AUSTIN (Nexstar) — A state district judge signed a temporary restraining order Sunday that blocks law enforcement from arresting any House lawmakers who have broken quorum.
Travis County State District Judge Brad Urrutia’s move temporarily restricts Gov. Greg Abbott and House Speaker Dade Phelan’s power to arrest or detain any of the House Democrats who fled to D.C. earlier this summer in order to kill the controversial, GOP-backed elections bill.
This would allow Democrats still in D.C. to return to Texas without any fear of arrest or confinement. The suit was filed on behalf of 19 of the members still in D.C., which include State Rep. Gina Hinojosa (D-Austin), Rep. Trey Martinez (D-San Antonio) and Rep. Jasmine Crockett (D-Dallas).
The order lasts 14 days, unless extended by Judge Urrutia.
“Angry Republican threats to dispatch troopers to arrest, cuff, shackle, drag in, and cabin duly-elected lawmakers isn’t just meant to chill our speech and impair our ability to represent our districts; it has left our families, friends, and neighbors anxious for our wellbeing and safety,” Rep. Hinojosa said in a statement Monday.
“The Senate is taking up the Senate Bill 1, which is a voter suppression bill, my colleagues and I would certainly like for our Senate Democrats to break quorum. But having said that, the House Democrats stay united overwhelmingly with our commitment to protect democracy,” Rep. Ron Reynolds (D – Missouri City), said Monday, “We are united with our commitment to break quorum to give the U.S. Senate a chance to pass HR 1, the For the People Act.”
The lawsuit was filed in order to call for a judgment that respects the liberty of Texas State Representatives to live freely without the threat of arrest for their personal convictions and political responsibilities. The lawsuit argues neither the Texas Constitution nor House Rules permit Gov. Abbott or the Texas House Speaker to detain, confine or otherwise restrict a Texas House Democrat’s movement within the State of Texas.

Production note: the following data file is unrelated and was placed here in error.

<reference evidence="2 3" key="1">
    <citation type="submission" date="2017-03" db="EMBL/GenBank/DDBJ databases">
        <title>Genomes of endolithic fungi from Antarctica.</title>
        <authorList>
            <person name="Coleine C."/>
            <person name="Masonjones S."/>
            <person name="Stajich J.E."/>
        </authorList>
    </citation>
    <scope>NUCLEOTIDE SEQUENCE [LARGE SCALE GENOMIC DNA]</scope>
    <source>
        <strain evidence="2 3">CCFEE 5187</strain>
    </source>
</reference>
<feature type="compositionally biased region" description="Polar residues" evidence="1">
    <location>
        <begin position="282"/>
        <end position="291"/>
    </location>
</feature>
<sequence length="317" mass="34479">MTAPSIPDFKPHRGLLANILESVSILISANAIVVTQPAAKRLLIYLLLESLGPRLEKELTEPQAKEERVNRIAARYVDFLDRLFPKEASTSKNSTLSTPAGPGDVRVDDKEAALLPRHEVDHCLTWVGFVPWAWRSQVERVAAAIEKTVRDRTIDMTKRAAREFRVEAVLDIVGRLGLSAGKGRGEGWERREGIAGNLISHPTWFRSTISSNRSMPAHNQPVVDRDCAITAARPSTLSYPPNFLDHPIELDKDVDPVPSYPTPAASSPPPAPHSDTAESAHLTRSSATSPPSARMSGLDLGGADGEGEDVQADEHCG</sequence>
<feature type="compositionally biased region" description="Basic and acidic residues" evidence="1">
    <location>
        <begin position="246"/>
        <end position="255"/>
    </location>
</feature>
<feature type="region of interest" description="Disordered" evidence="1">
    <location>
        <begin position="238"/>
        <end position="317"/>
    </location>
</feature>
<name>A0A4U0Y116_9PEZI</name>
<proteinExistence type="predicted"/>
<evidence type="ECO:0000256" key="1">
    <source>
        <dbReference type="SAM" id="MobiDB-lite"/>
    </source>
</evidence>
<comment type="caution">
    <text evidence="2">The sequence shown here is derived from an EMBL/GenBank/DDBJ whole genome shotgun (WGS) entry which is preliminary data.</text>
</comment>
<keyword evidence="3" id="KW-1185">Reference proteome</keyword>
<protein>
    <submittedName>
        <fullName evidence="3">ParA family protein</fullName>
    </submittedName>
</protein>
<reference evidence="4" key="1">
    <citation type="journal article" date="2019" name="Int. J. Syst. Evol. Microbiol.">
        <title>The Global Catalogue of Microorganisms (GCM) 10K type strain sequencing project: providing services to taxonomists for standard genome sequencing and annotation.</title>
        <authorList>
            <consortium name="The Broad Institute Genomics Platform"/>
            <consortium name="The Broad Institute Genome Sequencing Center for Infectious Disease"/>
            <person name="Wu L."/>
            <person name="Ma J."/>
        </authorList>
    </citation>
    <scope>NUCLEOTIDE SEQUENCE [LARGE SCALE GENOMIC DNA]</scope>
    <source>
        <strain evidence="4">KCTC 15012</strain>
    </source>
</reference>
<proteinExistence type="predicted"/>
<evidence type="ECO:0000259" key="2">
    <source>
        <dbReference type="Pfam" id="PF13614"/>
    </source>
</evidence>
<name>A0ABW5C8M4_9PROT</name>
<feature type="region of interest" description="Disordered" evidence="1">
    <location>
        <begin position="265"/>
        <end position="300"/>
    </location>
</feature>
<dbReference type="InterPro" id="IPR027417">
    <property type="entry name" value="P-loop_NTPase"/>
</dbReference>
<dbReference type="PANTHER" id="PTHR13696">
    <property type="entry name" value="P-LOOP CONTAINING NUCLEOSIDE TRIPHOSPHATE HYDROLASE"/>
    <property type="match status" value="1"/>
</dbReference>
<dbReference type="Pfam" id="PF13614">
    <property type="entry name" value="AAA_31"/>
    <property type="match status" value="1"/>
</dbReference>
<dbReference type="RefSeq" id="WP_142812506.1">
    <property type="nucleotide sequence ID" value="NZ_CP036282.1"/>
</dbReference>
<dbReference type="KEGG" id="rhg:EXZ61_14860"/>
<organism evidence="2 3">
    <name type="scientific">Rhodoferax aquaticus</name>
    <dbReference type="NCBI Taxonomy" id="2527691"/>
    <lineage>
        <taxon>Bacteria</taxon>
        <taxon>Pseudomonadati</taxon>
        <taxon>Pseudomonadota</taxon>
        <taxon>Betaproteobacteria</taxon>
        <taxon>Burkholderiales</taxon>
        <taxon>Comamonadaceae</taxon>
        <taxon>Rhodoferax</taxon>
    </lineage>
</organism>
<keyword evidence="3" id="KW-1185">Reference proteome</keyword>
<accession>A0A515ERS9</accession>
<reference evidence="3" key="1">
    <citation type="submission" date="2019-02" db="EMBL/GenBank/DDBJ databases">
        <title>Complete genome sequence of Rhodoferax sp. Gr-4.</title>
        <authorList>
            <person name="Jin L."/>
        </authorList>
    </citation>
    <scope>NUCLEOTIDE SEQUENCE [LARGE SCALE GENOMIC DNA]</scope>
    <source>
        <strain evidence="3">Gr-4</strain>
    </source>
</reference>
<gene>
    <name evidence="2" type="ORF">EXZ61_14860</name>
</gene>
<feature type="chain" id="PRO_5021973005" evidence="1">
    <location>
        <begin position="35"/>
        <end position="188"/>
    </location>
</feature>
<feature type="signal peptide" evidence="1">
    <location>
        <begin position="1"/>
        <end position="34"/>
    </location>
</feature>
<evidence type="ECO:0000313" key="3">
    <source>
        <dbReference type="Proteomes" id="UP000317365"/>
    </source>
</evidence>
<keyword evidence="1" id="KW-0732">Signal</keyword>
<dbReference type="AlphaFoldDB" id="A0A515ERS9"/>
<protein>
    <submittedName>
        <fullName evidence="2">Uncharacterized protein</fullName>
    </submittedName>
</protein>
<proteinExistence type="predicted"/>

“Governor Abbott has been very boastful about arresting us when we return to Texas, which he has jurisdiction over. We know that we hadn’t breaking broken any penal code. There’s nothing in the law that says you cannot leave the state or break quorum,” Rep. Reynolds said Monday.
House rules say it may “compel the attendance of absent members, in such manner and under such penalties as each House may provide.” The Senate rules say “Those for whom no sufficient excuse is made, by order of the majority of those present, may be sent for and arrested wherever they may be found and their attendance secured and retained by the Sergeant-at-Arms or officers appointed by the Sergeant for that purpose.”
Gov. Abbott’s spokeswoman Renae Eze said the Governor’s Office is confident the order will be overturned.
“The ruling by the Travis County judge is contrary to the Texas Constitution and violates the separation of powers between the different branches of government. We are confident that this overstep will be overturned. Texas Democrats need to stop the charades and get back to work,” Eze said in a statement Monday.
Speaker Dade Phelan’s Office responded to a request for comment, although pointed out they had not yet been served.
“Any legal filing that seeks to undermine the Texas Legislature and the Texas Constitution will be met with a swift response, and we are confident that the recent challenges made by a dwindling number of House Democrats to subvert the authority of the legislative branch will be overturned,” Phelan’s spokesperson, Enrique Marquez, said in a statement.
The court will hear arguments on a temporary injunction on Aug. 20.